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Review: The Discovery

Smaller science fiction films appear to be dying. Aside from a few examples like Ex Machina, most of the science fiction market is saturated by blockbusters that mostly leave their brains at the door. This is a shame, as science fiction is known by most for its thoughtful examinations of socially relevant issues.

One of the few directors trying to continue the trend is Charlie McDowell, who with the great The One I Love and his latest film The Discovery asks big questions that don’t have easy answers. The Discovery is set in a world where scientist Thomas Harbor has discovered the after-life, which has led to millions of suicides. A year after this discovery, his son Will returns home to try and stop his father’s further experimentation.

Picked up by Netflix after premiering at the Sundance Film Festival, The Discovery is a bold film, one that ponders death and our innate curiosity with the afterlife. Despite its many flaws, its existential journey is an engaging one.

Even with only two movies in his resume, McDowell continues to prove himself to be one of the most exciting directors working in the industry. The Discovery expands McDowell’s scope, creating a somber world that feels the presence of loss. At the same time, he thankfully keeps a similar level of intimacy with his characters and story. His filmmaking in general is impressive, highlighted by the film’s shocking opening sequence among other strong moments.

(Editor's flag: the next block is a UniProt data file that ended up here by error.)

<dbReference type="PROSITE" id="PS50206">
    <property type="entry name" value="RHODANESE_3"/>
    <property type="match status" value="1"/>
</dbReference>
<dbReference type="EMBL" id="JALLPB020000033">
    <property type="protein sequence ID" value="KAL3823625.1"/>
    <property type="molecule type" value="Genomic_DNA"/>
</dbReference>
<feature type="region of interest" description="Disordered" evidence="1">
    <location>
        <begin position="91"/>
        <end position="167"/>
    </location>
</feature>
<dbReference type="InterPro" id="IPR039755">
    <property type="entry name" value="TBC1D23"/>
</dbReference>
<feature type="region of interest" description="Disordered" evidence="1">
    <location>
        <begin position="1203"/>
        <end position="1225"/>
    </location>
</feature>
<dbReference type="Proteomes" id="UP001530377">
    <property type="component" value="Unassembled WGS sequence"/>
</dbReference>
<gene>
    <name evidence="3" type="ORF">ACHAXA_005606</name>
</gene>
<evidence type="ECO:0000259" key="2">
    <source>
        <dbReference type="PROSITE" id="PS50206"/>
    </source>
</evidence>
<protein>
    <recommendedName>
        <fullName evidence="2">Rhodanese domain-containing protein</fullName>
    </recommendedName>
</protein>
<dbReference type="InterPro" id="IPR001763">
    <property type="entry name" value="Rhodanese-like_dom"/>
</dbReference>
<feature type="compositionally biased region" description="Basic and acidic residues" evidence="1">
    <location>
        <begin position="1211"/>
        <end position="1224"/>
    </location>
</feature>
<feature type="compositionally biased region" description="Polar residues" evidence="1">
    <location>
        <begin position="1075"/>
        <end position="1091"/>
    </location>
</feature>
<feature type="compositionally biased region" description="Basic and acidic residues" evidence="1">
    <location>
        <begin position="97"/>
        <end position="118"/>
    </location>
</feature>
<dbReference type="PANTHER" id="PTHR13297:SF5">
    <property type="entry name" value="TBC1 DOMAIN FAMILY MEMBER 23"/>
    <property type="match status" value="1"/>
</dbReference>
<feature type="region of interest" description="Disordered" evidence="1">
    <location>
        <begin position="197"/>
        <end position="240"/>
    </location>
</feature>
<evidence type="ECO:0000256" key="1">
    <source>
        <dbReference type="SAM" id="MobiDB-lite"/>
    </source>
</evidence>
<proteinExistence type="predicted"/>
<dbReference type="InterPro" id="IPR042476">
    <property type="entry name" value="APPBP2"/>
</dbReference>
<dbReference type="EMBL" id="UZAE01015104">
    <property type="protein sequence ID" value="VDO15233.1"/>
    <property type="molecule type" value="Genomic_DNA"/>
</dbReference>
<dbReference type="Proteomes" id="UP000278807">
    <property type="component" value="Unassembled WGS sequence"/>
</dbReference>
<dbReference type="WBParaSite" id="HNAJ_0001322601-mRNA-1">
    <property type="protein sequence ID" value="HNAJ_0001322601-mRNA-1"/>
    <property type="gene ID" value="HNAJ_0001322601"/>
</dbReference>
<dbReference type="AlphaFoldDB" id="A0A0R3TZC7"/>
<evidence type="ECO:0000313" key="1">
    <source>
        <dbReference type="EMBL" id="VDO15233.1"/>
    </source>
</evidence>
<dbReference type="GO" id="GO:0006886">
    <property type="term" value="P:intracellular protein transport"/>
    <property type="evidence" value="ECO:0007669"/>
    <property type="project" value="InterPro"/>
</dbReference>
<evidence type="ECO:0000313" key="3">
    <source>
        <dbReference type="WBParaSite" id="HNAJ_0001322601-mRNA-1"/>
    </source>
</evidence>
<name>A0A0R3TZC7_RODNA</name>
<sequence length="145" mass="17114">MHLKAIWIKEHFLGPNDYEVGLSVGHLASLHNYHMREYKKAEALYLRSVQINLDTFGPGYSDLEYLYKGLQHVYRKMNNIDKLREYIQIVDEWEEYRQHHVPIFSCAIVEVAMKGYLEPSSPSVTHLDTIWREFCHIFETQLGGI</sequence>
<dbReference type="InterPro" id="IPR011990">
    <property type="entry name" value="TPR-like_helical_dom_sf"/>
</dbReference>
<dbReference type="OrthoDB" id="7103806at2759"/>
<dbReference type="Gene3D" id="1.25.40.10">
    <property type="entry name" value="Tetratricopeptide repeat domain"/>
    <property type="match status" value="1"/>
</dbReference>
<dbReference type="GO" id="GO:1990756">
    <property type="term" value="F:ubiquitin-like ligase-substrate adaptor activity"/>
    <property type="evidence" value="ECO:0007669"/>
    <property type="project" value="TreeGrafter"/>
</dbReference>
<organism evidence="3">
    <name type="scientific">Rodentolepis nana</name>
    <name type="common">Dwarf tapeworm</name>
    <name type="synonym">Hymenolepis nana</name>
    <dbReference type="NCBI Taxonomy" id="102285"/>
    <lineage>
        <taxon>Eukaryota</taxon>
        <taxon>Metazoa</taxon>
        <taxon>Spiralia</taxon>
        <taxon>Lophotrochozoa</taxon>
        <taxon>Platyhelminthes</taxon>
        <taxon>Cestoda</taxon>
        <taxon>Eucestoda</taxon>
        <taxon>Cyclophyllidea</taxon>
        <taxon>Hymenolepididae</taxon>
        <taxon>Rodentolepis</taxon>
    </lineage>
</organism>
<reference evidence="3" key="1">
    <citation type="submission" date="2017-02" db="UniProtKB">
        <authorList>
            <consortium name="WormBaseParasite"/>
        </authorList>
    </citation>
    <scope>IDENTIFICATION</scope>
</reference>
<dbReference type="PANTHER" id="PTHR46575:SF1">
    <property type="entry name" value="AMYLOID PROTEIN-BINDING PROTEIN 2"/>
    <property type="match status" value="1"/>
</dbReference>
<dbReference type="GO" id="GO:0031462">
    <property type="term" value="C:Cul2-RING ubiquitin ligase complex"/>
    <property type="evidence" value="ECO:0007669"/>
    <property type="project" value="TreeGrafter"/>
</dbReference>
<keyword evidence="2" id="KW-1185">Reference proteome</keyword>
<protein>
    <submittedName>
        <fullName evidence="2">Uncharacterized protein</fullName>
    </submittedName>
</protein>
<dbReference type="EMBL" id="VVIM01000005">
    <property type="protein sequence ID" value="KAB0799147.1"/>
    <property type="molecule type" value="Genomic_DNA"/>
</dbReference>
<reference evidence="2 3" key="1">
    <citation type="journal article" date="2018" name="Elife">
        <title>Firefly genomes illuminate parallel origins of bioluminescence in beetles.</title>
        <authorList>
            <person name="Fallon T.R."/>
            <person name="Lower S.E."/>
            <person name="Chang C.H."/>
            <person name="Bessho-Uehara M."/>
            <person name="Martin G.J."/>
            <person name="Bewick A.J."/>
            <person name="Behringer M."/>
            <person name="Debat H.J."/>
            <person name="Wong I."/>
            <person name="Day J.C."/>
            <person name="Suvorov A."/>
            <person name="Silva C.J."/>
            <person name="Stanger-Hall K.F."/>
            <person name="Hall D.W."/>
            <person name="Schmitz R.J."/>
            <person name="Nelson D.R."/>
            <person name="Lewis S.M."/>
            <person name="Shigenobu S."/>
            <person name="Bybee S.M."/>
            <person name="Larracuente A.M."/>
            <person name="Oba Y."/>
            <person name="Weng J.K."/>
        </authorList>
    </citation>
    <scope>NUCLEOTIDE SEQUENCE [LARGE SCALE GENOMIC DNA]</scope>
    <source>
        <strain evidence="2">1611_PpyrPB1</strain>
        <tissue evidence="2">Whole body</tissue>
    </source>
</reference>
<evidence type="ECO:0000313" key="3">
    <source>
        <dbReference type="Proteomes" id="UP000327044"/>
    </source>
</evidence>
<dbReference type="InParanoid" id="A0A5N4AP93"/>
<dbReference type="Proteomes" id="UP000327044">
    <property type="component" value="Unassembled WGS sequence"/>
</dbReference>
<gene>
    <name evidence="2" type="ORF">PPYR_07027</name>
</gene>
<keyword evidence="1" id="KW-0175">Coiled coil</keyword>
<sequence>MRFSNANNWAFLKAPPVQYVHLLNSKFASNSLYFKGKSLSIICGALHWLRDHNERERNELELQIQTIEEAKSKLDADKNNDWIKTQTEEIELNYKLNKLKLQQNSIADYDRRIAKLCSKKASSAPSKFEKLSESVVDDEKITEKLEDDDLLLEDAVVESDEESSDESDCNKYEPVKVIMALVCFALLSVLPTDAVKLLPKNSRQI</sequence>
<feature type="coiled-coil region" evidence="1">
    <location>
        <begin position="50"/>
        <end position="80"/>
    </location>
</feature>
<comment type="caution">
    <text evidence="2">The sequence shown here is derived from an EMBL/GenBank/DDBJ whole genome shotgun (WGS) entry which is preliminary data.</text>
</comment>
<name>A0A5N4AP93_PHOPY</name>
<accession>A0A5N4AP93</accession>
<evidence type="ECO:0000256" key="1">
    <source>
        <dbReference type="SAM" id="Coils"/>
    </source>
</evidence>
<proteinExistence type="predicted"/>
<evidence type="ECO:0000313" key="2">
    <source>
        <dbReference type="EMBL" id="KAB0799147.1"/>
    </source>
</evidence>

McDowell’s greatest strength here is just how patient he is, letting his material breath on screen. This allows the characters and audience to ponder the world that is created, soaking up the interesting ideals this film proposes. At around 102 minutes, the film never overstays its welcome, moving with a deliberately slow pace and keeping audience engaged through its existential ideals.

Performance-wise, this film offers an interesting mixed-bag. As Thomas, Robert Redford delivers one of his best performances in years, portraying the arrogant scientist who has his own stark insecurities about his work. Rooney Mara as always delivers strong work here, being one of the best at revealing emotional vulnerabilities in even the weakest of characters on the page. Jesse Plemons and Riley Keough are also quite good in their small roles.

The performance I was most excited for entering the film was Jason Segel, who disappointingly turns out to be the weak link of the cast. After showing great range with The End of the Tour, Segel struggles in a part that mostly just relegates him to being quiet and somber. Will in general is a weak protagonist, being more of an observer of the world around him rather than an active participant.

After crafting such a tight-script with The One I Love, McDowell and co-writer Justin Lader get in their own way. The story, which has an engaging start, goes off the rails in the third act. While the last twist is an interesting idea, most of what it takes to get there feels surprisingly contrived. The duo also are never able to make these characters as interesting as the world they live in, with the film having a disconnect emotionally with me personally.

The Discovery may not reach the lofty heights of its ambitious set-up, but it’s a film that delivers intriguing ideals and signature moments in spades.

Grade: B- 

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